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Working Capital: Why Is It Important and How to Calculate It?

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Working Capital: Why Is It Important and How to Calculate It?

The general definition of working capital is the funds required to meet the regular expenses of a business. Such costs include utility bills, rent, wages, etc.

It is also sometimes known as net working capital, i.e. your gross working capital minus your current financial liabilities. Gross working capital is the total current assets of a business.

Current assets are those assets that can be converted into cash within one year. These include accounts receivable, finished goods, inventory, etc. Current liabilities are accounts payable, income tax, overdrafts, etc.

Importance of working capital

Working capital is crucial for the continuation of business operations. Hence, businesses opt for a working capital loan when faced with a deficit.

Some of the reasons working capital is important to include:

  • Continuous production cycle

Manufacturing companies must maintain an uninterrupted production cycle to ensure their business stays operational. They can follow some useful tips to manage their working capital efficiently. On the other hand, low working capital will decrease its liquidity.

  • Improves liquidity position

Liquidity is a business’s ability to convert its current assets to cash. A continuous flow of working capital ensures that the liquidity and solvency position of a company is high.

  • Guarantees payment of regular expenses

Working capital is crucial as it ensures a business can pay off the day-to-day costs mentioned above.

Also, debtors are paid off in due time if a firm has adequate working capital. Doing so not only increases its goodwill but also may enable the company to earn discounts from suppliers.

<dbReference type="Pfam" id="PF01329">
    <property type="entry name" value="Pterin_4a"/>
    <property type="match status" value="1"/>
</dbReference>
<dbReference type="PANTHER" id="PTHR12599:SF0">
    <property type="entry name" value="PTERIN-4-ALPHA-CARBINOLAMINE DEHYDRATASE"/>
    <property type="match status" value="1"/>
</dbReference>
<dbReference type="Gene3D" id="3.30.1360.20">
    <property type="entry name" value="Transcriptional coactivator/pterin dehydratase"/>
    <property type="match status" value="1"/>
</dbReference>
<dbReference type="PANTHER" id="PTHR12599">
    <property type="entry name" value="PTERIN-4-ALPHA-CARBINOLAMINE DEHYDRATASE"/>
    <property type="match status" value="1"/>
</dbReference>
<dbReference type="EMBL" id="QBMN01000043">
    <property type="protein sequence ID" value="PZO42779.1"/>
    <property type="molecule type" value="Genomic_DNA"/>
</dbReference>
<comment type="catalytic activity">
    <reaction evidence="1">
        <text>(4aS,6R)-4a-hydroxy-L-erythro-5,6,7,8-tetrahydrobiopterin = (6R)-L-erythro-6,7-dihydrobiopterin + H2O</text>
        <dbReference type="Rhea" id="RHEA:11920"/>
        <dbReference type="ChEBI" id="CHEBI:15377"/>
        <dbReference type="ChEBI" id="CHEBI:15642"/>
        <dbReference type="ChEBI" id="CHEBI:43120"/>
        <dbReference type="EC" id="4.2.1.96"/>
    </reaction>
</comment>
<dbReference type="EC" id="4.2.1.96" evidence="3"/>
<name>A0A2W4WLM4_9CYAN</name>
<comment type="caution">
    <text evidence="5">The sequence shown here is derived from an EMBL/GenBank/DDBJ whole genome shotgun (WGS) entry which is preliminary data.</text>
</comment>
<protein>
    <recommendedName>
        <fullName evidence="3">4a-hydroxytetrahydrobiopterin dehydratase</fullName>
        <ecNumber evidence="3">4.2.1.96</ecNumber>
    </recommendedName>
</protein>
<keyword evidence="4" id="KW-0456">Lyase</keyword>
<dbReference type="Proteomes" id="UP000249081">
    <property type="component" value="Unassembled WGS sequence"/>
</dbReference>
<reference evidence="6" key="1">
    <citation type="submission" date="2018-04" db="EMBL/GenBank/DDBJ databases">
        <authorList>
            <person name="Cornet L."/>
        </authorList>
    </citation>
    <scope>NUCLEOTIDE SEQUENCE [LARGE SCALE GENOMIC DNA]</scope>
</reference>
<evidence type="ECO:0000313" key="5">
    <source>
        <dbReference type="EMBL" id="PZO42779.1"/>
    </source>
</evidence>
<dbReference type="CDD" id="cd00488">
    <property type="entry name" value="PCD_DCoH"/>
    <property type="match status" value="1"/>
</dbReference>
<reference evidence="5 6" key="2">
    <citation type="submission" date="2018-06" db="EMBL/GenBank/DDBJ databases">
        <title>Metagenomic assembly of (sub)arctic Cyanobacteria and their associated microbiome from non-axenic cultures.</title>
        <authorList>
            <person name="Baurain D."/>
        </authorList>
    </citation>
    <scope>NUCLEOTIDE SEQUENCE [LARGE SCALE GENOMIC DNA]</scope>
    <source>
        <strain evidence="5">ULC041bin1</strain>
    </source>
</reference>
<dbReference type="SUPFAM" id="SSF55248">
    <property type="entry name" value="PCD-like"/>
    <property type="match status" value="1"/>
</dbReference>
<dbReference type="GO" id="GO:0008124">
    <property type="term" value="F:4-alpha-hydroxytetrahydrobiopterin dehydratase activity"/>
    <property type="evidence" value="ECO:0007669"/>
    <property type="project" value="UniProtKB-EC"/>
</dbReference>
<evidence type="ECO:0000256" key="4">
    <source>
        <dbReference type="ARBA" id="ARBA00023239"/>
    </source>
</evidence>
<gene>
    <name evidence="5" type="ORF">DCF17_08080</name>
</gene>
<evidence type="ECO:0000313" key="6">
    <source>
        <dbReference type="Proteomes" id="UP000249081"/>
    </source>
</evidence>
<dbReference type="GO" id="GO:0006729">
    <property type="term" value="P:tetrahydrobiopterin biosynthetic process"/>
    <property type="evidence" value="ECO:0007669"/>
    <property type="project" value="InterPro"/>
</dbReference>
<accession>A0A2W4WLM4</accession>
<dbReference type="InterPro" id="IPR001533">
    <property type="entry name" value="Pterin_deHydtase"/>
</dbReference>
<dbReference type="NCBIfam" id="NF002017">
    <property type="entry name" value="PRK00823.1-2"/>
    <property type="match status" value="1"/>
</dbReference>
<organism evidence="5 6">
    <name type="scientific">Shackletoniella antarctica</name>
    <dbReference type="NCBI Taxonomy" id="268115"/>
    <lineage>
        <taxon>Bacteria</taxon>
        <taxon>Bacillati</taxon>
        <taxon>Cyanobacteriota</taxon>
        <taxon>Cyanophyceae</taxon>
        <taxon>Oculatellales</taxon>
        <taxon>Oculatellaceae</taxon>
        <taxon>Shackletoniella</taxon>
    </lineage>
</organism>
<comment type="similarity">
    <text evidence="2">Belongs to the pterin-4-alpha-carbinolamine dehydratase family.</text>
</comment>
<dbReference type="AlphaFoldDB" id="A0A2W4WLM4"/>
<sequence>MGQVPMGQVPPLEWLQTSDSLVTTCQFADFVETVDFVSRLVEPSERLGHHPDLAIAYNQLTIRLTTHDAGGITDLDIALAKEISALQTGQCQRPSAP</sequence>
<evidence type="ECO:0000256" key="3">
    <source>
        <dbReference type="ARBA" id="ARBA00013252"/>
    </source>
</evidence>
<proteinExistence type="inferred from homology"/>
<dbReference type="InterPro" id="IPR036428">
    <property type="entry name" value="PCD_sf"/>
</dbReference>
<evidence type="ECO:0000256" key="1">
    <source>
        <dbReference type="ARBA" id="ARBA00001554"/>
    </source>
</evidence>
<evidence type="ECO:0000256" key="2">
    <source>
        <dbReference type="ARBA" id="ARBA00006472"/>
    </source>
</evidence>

• Ability to avert a crisis

Working capital can make or break a business; it is vital to tackle situations like a financial crisis or an economic downturn.

NBFCs provide working capital loans which come to the rescue especially in such situations. Also, an adequate flow of working capital can help a firm avail a high-value business loan with ease.

  • Regular dividend payments

A public company is obligated to pay dividends to its shareholders regularly. Hence, it needs to have ample working capital to make sure such payments are dispersed accordingly.

  • Proper utilization of fixed assets

A business with a regular working capital can make use of fixed assets accurately. On the other hand, such assets will stop operating if working capital is low. Also, firms will incur depreciation and interest unnecessarily on idle fixed assists.

Hence, working capital is essential to maintain all the above. Businesses can opt for a working capital loan in case the same is low to avoid critical scenarios.

Features of working capital loans

  • Ample financing to meet the short-term deficit

NBFCs can provide Working Capital Loans of up to Rs. 30 Lakh that can help businesses to address their working capital deficit.

  • Quick approval that helps in emergencies

Customers can avail these loans within 24 hours. Hence, working capital loans can help businesses out during critical funding needs.

  • Convenient and flexible repayment tenors

The repayment tenors for a working capital loan ranges from 12 to 60 months. Usually, the total interest payable increases with longer tenors and vice versa.

  • Only a few documents required to apply

Applicants only have to provide KYC documents, proof of business, relevant financial documents, and bank account statement to apply for these loans.

  • Minimal eligibility criteria to fulfill

Businesses have to be at least 3 years old and file income tax returns for at least the previous year before applying for working capital loans.

Other than the above, the business loan interest rate is also competitive making it affordable for small businesses.

Working capital loans are a vital and popular financial tool for small businesses. Such advances provide the necessary financial assistance in times of need to help a business meet its short-term goals against a comparatively nominal long-term financial liability.

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